The engine left the highway, veered slightly to the right side of the road hitting a paved apron to a side gate, with the driver seeking to decelerate and regain control of the engine. The engine returned to the road, with the engine brakes being heavily applied, then redirected back to the highway, which resulted in crossing the center line and going to the opposite road edge. Engine 492 rolled over a few times before coming to rest on its wheels (up-right).

At the time of the accident all three members of Engine 492 were wearing their seatbelts. Use of seatbelts and the integrity of the engine cab are likely the principal reasons for the survivability of this accident. All three crew members were hurt in the accident and the Type 4 engine was a total loss. Two of the crew members were transported by ambulance to Newcastle, Wyoming and the third member was transported by ambulance to the high school practice field in Wright, Wyoming where he was transferred to, and then transported by helicopter to the hospital in Casper, Wyoming. The two crewmembers that were transported to Newcastle, Wyoming were released later the same day. However, the injuries sustained by the third member resulted in a longer stay in Casper and release from the hospital on Saturday, August 10th…”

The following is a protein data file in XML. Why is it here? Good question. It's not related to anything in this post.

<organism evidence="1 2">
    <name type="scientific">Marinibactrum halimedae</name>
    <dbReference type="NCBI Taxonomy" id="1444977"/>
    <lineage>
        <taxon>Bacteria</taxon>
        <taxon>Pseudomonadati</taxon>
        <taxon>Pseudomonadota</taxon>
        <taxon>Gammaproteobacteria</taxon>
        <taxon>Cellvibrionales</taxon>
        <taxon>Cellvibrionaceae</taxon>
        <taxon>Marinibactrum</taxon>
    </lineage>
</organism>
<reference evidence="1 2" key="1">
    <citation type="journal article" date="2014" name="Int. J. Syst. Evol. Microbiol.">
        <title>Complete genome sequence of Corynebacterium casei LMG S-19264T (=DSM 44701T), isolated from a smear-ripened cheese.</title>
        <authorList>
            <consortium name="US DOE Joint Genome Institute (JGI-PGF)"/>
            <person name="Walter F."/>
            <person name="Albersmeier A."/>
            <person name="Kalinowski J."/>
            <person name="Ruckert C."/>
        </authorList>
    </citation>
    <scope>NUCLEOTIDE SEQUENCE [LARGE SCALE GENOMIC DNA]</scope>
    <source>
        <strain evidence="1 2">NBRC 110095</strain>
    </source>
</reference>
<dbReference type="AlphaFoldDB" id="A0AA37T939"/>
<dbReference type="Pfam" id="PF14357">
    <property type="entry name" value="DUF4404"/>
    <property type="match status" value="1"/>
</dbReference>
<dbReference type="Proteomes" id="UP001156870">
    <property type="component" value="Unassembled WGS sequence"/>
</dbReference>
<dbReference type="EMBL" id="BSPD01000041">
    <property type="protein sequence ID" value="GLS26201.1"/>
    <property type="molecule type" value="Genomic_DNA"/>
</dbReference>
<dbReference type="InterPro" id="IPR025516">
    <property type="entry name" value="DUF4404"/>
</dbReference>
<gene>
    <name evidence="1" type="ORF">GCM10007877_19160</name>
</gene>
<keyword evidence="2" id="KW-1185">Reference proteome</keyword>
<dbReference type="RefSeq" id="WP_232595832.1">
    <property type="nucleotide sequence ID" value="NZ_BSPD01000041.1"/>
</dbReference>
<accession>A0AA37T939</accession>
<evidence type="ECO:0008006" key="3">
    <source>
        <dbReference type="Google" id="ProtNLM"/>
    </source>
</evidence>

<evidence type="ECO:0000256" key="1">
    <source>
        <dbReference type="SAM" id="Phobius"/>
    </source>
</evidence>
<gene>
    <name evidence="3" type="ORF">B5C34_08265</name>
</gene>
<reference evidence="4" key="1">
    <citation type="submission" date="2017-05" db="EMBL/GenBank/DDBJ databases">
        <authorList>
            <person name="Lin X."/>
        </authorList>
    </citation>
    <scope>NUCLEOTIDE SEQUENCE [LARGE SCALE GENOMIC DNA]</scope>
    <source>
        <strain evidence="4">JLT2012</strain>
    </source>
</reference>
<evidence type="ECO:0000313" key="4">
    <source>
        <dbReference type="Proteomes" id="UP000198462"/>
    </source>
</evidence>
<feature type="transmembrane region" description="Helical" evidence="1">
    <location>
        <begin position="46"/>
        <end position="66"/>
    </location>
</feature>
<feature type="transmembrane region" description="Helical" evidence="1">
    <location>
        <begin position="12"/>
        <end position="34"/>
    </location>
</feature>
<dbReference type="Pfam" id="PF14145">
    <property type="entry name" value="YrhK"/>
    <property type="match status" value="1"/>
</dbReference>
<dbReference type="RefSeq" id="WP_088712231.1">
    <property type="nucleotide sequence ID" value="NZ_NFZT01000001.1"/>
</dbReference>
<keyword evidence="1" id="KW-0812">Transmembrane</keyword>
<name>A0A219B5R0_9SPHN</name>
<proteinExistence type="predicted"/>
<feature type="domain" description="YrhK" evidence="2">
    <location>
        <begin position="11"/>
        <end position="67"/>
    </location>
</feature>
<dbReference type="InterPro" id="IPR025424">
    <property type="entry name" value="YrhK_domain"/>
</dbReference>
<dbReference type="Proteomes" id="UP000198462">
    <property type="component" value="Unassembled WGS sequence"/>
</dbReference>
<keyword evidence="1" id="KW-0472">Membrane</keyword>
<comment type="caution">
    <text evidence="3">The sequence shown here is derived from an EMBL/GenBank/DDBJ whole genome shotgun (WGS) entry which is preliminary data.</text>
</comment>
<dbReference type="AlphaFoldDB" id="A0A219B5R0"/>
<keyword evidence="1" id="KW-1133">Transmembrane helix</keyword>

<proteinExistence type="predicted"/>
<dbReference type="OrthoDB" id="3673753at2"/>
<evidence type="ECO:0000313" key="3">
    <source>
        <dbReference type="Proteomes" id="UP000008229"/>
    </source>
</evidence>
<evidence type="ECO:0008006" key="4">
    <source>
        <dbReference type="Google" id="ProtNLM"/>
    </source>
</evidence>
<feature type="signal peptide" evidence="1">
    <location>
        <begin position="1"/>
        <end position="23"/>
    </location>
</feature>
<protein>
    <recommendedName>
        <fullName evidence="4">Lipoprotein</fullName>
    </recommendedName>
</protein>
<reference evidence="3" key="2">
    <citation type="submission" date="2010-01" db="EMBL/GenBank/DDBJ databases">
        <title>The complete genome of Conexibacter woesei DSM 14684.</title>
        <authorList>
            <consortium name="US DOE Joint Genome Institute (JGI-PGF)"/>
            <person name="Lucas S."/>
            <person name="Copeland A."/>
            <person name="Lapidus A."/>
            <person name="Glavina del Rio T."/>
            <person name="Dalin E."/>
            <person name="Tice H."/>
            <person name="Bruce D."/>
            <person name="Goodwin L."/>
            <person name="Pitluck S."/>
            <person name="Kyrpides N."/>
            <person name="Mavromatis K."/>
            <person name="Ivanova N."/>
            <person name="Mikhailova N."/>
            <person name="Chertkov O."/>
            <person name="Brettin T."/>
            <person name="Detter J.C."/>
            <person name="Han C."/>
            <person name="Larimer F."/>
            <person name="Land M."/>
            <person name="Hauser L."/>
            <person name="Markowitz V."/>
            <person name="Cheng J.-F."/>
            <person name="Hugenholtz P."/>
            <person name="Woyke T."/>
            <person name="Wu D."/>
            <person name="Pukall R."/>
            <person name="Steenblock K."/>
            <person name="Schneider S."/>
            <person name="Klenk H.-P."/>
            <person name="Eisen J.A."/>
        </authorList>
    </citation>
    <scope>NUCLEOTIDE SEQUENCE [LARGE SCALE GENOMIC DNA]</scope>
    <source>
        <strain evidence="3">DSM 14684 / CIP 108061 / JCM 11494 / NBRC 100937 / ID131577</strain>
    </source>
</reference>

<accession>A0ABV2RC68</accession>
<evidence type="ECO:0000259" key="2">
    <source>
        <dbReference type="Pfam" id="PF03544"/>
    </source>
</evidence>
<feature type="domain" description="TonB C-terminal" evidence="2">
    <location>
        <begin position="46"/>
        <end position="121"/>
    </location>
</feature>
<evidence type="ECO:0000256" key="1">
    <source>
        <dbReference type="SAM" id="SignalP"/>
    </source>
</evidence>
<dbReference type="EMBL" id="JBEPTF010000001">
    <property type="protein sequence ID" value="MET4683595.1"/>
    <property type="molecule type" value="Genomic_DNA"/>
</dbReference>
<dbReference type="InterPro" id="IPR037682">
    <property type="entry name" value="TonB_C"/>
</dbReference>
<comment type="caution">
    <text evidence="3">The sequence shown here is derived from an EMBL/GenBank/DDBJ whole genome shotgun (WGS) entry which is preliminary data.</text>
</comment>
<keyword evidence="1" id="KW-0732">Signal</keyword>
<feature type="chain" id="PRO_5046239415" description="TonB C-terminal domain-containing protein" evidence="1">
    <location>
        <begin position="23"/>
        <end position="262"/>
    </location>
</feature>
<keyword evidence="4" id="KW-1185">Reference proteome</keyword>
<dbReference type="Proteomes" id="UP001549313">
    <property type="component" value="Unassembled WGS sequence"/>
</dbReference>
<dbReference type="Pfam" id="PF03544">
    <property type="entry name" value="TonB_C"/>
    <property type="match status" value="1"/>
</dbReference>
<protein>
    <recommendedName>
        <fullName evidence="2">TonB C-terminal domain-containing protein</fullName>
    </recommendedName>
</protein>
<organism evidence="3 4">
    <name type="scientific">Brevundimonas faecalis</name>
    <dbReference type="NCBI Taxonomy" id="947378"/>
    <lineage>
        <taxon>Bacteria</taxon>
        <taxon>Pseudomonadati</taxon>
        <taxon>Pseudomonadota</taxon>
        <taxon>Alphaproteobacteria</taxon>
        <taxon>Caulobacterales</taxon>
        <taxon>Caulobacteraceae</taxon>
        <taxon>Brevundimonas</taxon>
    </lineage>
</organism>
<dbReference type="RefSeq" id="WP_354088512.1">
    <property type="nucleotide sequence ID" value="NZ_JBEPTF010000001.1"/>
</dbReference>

Engine 492, left side Engine 492, wide

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Report released on escaped prescribed fire at Devils Tower

 

Devils Tower escaped prescribed fire

Map, showing the approximate location of the planned prescribed fire at Devils Tower (300 acres in white) and the 56 acres (in red) that escaped beyond the planned perimeter. Image from Google Earth. Perimeters by Wildfire Today. (click to enlarge)

Yesterday after Wildfire Today made inquiries about reports that may have been completed regarding the escaped prescribed fire on May 8, 2013 at Devils Tower National Monument in Wyoming, the National Park Service released the official review of the incident.